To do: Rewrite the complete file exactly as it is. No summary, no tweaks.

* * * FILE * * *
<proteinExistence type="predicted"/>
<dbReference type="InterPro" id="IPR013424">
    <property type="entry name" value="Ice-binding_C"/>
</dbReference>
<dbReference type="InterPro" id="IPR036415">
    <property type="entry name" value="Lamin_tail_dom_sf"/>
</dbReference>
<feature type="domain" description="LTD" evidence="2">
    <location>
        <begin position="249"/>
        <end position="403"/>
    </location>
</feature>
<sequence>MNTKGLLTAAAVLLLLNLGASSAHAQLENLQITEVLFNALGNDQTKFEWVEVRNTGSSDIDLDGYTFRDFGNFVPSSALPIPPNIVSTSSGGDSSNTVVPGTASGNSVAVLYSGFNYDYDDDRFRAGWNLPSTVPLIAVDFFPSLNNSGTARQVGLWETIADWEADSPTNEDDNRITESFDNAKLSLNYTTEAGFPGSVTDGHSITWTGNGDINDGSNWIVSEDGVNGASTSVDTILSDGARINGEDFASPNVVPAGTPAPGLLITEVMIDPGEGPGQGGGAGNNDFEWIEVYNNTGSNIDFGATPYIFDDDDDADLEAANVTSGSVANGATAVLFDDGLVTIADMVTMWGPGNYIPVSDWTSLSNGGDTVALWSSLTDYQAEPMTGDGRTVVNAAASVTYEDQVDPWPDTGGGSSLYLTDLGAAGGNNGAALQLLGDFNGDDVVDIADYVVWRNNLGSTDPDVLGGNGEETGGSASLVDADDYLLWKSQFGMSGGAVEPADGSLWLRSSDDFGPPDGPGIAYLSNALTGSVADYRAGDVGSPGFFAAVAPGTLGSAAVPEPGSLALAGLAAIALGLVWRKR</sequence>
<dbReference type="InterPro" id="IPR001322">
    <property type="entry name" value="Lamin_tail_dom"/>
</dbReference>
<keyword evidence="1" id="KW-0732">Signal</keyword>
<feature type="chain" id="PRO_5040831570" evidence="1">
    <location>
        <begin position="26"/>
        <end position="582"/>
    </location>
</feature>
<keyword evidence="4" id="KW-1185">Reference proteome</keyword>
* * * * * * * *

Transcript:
<proteinExistence type="predicted"/>
<dbReference type="InterPro" id="IPR013424">
    <property type="entry name" value="Ice-binding_C"/>
</dbReference>
<dbReference type="InterPro" id="IPR036415">
    <property type="entry name" value="Lamin_tail_dom_sf"/>
</dbReference>
<feature type="domain" description="LTD" evidence="2">
    <location>
        <begin position="249"/>
        <end position="403"/>
    </location>
</feature>
<sequence>MNTKGLLTAAAVLLLLNLGASSAHAQLENLQITEVLFNALGNDQTKFEWVEVRNTGSSDIDLDGYTFRDFGNFVPSSALPIPPNIVSTSSGGDSSNTVVPGTASGNSVAVLYSGFNYDYDDDRFRAGWNLPSTVPLIAVDFFPSLNNSGTARQVGLWETIADWEADSPTNEDDNRITESFDNAKLSLNYTTEAGFPGSVTDGHSITWTGNGDINDGSNWIVSEDGVNGASTSVDTILSDGARINGEDFASPNVVPAGTPAPGLLITEVMIDPGEGPGQGGGAGNNDFEWIEVYNNTGSNIDFGATPYIFDDDDDADLEAANVTSGSVANGATAVLFDDGLVTIADMVTMWGPGNYIPVSDWTSLSNGGDTVALWSSLTDYQAEPMTGDGRTVVNAAASVTYEDQVDPWPDTGGGSSLYLTDLGAAGGNNGAALQLLGDFNGDDVVDIADYVVWRNNLGSTDPDVLGGNGEETGGSASLVDADDYLLWKSQFGMSGGAVEPADGSLWLRSSDDFGPPDGPGIAYLSNALTGSVADYRAGDVGSPGFFAAVAPGTLGSAAVPEPGSLALAGLAAIALGLVWRKR</sequence>
<dbReference type="InterPro" id="IPR001322">
    <property type="entry name" value="Lamin_tail_dom"/>
</dbReference>
<keyword evidence="1" id="KW-0732">Signal</keyword>
<feature type="chain" id="PRO_5040831570" evidence="1">
    <location>
        <begin position="26"/>
        <end position="582"/>
    </location>
</feature>
<keyword evidence="4" id="KW-1185">Reference proteome</keyword>